The next chapter of the Marvel Cinematic Universe begins on Friday on Disney+, promising for fans a must-see action-adventure serial.

When last we saw Sam Wilson and Bucky Barnes, at the end of Avengers: Endgame (2019), an ancient Steve Rogers – having lived a long and happy life with his true love, S.H.I.E.L.D. founder Peggy Carter, and looking remarkably like the then-future US president Joe Biden – had passed on Captain America’s shield to the Falcon.

If that last sentence means nothing to you but you’re nonetheless still interested in watching the next chapter in the Marvel Cinematic Universe (MCU), The Falcon and the Winter Soldier – which debuts on Friday on the Disney+ streaming service – then you’ll need an introduction, and you’ve come to the right place.

The Falcon and the Winter Soldier is Marvel Studios’ second television show for Disney +. It was meant to be their first, until something disrupted their plans. Not quite The Blip, so much as The Other Thing, but into that particular Covidy breach phased WandaVision, a smash-hit six-hour, nine-episode love-letter to American sitcoms which somehow managed to also be the latest blockbuster chapter in the MCU, and at the same time a heartfelt and deeply moving meditation on grief.

You wouldn’t normally expect to find yourself crying at the adventures of a wandering-accented Eastern-European witch and her British-accented robot husband, but Elizabeth Olsen and Paul Bettany are simply astonishing and – to be honest – these days most of us are probably close enough to tears at the best of times anyway.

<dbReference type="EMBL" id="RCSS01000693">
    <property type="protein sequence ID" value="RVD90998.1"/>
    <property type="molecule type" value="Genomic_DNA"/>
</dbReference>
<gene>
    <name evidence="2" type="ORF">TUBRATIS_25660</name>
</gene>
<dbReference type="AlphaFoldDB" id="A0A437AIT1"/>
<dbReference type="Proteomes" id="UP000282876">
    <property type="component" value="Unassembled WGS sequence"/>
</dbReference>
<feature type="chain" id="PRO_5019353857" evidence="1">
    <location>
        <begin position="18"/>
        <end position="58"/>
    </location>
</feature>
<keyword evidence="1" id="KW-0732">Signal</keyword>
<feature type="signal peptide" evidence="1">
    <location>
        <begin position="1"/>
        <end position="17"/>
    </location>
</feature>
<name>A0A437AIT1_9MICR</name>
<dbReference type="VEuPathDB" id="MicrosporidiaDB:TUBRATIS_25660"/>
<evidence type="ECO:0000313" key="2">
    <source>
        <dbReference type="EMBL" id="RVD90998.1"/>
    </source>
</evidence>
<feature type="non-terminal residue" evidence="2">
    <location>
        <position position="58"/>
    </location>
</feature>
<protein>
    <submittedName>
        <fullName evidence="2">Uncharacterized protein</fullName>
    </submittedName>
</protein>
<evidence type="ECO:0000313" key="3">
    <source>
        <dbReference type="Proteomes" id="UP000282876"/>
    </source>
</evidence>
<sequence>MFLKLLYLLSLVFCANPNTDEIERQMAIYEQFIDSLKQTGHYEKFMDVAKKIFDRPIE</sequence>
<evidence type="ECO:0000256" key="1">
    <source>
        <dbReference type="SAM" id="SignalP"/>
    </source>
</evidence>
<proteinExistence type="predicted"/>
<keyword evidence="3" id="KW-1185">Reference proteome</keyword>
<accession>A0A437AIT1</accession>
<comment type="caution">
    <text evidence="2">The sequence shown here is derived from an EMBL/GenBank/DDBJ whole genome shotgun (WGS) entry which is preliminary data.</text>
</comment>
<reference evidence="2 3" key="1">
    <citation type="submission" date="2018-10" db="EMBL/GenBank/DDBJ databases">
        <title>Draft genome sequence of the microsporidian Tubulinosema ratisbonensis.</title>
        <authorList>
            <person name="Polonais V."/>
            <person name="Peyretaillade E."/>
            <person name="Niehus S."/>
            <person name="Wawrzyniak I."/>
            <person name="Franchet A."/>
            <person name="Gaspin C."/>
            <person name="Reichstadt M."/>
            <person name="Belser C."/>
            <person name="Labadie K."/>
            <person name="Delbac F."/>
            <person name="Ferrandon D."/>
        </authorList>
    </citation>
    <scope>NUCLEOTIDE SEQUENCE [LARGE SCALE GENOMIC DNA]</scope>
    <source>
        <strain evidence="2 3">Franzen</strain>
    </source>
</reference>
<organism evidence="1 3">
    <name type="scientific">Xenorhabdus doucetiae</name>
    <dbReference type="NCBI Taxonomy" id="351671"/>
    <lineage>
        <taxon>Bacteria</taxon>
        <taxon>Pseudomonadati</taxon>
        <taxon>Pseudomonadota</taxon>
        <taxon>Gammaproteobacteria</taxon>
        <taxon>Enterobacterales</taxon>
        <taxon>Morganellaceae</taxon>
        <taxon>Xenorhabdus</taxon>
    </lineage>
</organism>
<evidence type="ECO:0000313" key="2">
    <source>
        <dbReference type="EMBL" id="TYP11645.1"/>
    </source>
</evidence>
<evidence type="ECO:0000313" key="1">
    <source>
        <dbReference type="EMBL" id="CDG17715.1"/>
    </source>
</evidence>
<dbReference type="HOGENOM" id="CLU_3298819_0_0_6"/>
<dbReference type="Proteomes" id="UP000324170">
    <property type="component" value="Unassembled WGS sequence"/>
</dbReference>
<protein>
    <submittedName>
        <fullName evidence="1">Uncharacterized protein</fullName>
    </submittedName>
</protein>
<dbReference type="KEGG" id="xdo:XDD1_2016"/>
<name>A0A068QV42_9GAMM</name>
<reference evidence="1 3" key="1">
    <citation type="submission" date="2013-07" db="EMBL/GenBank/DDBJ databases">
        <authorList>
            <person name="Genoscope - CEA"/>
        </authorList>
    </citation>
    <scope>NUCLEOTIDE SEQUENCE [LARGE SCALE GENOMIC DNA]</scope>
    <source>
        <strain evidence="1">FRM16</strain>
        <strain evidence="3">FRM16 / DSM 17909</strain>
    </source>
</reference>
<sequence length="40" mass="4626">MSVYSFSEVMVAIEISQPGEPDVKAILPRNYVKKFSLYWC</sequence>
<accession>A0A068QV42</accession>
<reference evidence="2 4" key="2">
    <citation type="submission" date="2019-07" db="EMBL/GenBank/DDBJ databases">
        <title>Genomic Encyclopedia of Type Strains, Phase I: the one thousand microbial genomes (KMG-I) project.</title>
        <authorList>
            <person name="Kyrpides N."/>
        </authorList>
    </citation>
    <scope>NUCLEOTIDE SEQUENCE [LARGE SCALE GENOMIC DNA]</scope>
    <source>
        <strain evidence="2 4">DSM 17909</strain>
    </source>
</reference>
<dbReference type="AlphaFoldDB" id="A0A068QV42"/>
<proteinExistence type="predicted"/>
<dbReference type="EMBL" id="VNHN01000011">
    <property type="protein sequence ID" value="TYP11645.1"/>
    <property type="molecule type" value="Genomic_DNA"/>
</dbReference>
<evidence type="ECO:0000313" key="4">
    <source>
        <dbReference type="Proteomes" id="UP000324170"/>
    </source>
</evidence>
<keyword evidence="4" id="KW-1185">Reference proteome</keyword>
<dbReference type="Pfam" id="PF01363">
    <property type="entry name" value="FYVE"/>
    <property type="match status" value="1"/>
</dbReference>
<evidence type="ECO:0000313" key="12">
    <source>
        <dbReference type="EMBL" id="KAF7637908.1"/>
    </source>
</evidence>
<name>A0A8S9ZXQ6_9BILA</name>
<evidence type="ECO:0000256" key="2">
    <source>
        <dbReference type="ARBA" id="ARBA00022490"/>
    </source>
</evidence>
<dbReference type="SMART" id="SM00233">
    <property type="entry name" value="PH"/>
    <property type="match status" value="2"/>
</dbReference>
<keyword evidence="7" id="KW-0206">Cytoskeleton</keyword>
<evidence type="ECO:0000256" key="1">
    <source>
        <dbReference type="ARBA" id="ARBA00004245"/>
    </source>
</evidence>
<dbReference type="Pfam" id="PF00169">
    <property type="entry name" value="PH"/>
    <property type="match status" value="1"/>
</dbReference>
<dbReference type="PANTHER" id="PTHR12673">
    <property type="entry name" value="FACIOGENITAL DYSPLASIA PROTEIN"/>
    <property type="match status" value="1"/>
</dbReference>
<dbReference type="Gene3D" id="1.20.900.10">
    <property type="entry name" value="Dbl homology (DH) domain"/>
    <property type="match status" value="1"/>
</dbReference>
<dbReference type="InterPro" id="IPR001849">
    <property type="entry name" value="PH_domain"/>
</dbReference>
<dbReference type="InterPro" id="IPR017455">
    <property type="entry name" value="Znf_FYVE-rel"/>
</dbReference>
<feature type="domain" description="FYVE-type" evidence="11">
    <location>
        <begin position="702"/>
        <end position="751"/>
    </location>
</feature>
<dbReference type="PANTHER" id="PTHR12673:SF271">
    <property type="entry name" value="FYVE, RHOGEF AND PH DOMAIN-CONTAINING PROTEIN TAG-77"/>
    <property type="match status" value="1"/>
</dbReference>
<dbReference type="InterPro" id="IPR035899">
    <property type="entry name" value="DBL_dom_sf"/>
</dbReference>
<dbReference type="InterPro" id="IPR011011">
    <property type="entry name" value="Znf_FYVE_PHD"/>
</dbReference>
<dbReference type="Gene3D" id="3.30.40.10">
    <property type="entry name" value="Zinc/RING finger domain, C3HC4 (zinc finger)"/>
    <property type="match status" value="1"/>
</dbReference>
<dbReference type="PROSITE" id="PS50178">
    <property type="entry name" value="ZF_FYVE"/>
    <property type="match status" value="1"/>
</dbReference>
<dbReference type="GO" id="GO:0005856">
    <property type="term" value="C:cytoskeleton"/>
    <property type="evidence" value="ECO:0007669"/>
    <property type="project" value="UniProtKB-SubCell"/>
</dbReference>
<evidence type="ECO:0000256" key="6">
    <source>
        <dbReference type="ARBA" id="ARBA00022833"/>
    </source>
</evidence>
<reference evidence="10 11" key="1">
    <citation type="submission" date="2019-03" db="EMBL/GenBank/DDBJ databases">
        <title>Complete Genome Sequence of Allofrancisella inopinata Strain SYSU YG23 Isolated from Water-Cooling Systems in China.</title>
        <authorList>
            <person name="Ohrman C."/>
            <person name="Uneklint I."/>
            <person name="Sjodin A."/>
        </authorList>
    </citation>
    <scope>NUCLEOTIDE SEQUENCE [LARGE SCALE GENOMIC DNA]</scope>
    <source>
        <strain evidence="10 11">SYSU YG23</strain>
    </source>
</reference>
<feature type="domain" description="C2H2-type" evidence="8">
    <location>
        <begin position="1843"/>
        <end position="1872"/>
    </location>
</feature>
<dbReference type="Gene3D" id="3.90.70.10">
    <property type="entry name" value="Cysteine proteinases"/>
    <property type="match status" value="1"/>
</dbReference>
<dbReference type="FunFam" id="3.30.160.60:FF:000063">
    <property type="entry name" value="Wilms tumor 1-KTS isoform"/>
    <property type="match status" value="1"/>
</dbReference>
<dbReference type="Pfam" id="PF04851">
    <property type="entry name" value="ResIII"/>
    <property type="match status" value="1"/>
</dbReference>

The Falcon and the Winter Soldier stars Anthony Mackie as Sam “Falcon” Wilson and Sebastian Stan as James Buchanan “Bucky/Winter Soldier” Barnes, and both were introduced as supporting characters in the Captain America movies.

Sam and Bucky have long histories with Cap in the comics, with the Falcon dating back to 1969, when he debuted as the first mainstream African-American superhero. (The Black Panther, the first superhero of African descent in mainstream comics, debuted in 1966 and is king of the fictional African nation of Wakanda.) Bucky of course goes right back to Cap’s beginning, and first appeared in 1940, in Captain America Comics # 1.

Captain America and Bucky were created by two first-generation Jewish immigrants. Jacob Kurtzberg, born on Manhattan’s Lower East Side, was already a working artist by his early teens, churning out artwork in sweatshop conditions. In 1940, the 23-year-old – going by the pseudonym Jack Kirby – teamed up with 27-year-old writer-editor Joe (born Hymie) Simon to create a patriotic superhero for publisher Martin Goodman’s Timely Comics (which decades later would become Marvel Comics).